|Please don't ask me. I really don't know.|
I generally start stories with one driving image, a couple of characters, and an ending. All of which I may change at my least whim. I then chug through the beginning, guided only by intuition, my fancy, and my gut. However, by page 100 I have probably discovered an angry screaming hoard of serious plot issues. And considering the vagueness of the original plan, all I can say is: duh.
Then it is time to whip out the trusty 3x5 cards!
I write the basic details of a each scene that I've written on the lined sides and lay them out in order on some open space. And since by then I generally have a much better sense of where the story is going, I do the same for the rest of the scenes in the book. Then I write scenes that I need to add on the unlined sides of the cards and insert them where they belong. This is probably enough to get me through the last page of my first draft.
From this point on I incorporate new plot ideas as if I had intended them from the beginning and note their existence in a to-do list and in BOLD, RED, CAPS-LOCKED FONT WITHIN THE TEXT OF MY DRAFT. This makes my first drafts absolutely incoherent to anyone except me. Yay.
Once I've finished with the draft, I make plans for each chapter, remove all the SCREAMING CAPS-LOCK, put all the necessary revisions into several different to-do lists so I don't lose track of them, type up all the sticky notes I've acquired into their own Word doc, and make a typed outline of the book as it stands. Then I begin revising.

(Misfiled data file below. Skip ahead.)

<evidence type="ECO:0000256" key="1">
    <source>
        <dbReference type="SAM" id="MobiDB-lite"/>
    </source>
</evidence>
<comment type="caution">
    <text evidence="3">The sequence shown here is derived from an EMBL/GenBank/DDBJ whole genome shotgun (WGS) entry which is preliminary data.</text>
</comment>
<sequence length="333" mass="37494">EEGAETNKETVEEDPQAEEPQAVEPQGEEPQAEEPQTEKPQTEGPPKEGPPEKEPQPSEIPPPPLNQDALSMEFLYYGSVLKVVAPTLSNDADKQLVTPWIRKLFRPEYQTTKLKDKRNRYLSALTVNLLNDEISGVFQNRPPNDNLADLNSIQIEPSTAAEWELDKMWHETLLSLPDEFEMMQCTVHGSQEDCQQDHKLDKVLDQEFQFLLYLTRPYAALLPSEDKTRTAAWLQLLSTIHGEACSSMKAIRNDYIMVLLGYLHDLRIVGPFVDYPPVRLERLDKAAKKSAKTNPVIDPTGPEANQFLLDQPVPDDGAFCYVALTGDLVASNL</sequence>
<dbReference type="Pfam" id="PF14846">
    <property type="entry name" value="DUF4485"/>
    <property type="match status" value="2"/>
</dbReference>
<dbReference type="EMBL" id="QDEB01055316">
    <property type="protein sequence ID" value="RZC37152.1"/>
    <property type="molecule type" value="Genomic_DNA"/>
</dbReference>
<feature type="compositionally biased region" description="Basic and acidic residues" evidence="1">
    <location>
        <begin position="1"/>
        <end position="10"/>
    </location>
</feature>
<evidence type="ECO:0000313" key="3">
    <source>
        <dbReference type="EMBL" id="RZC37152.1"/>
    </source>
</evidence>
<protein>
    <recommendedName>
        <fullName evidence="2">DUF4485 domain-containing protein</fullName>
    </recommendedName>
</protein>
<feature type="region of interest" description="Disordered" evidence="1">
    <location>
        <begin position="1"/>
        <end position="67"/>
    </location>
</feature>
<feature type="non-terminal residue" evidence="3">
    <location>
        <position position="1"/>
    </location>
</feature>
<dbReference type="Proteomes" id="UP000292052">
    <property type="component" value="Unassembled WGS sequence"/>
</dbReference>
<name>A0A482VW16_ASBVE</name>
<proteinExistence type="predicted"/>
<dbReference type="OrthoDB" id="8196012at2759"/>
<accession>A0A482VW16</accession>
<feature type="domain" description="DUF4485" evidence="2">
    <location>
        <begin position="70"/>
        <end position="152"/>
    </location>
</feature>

But the plot keeps evolving contrary to my feeble outlines and revision plan. Usually I end up putting the draft away until it figures itself out and working on something else for a few months.
This is basically what happened to my current WIP.
Now it feels like it has worked itself out as I hoped it would. Which catapulted me into a revision frenzy and caused the beginning of the most, comprehensive, detailed, and, I hope, useful outline of how I want my book to be that I have ever written. In fact, I even titled the doc "badassoutline" in a fever of inspiration one very late night.
I am breaking the novel down by scene, titling the scene, giving a brief summary of each action, then a physical and emotional response to each action and noting the change/revelation in the scene.
But it feels very foreign, and because I have never written anything quite like this before, I had a moment of fear that I wasn't doing it right and spent some time looking up novel outlining systems on Google. Most of the ones that I found make my free-spirit cringe or were so vague it seems impossible for them to be actually helpful.
Luckily, I soon remembered that this is my creative process and it's impossible for me to do it wrong. Comforting thought.
Still, I'm curious about other peoples' outlining systems. Do you use note cards? Does your outline always have your scenes/chapter broken down in the same way or is it fluid?
I know Susan has a formidable file archive of intense, scary looking outlines. No doubt she will have an interesting response to this post as soon as she is settled in on her Awesome Adventure.***
* Though I'm pretty sure Susan agrees with me.
** Which means, in case you are unfamiliar with the term, that I write by the seat of my pants. Which may or may not be permanently singed after I am done with this novel.
*** Which I am sure she will tell you about in good time.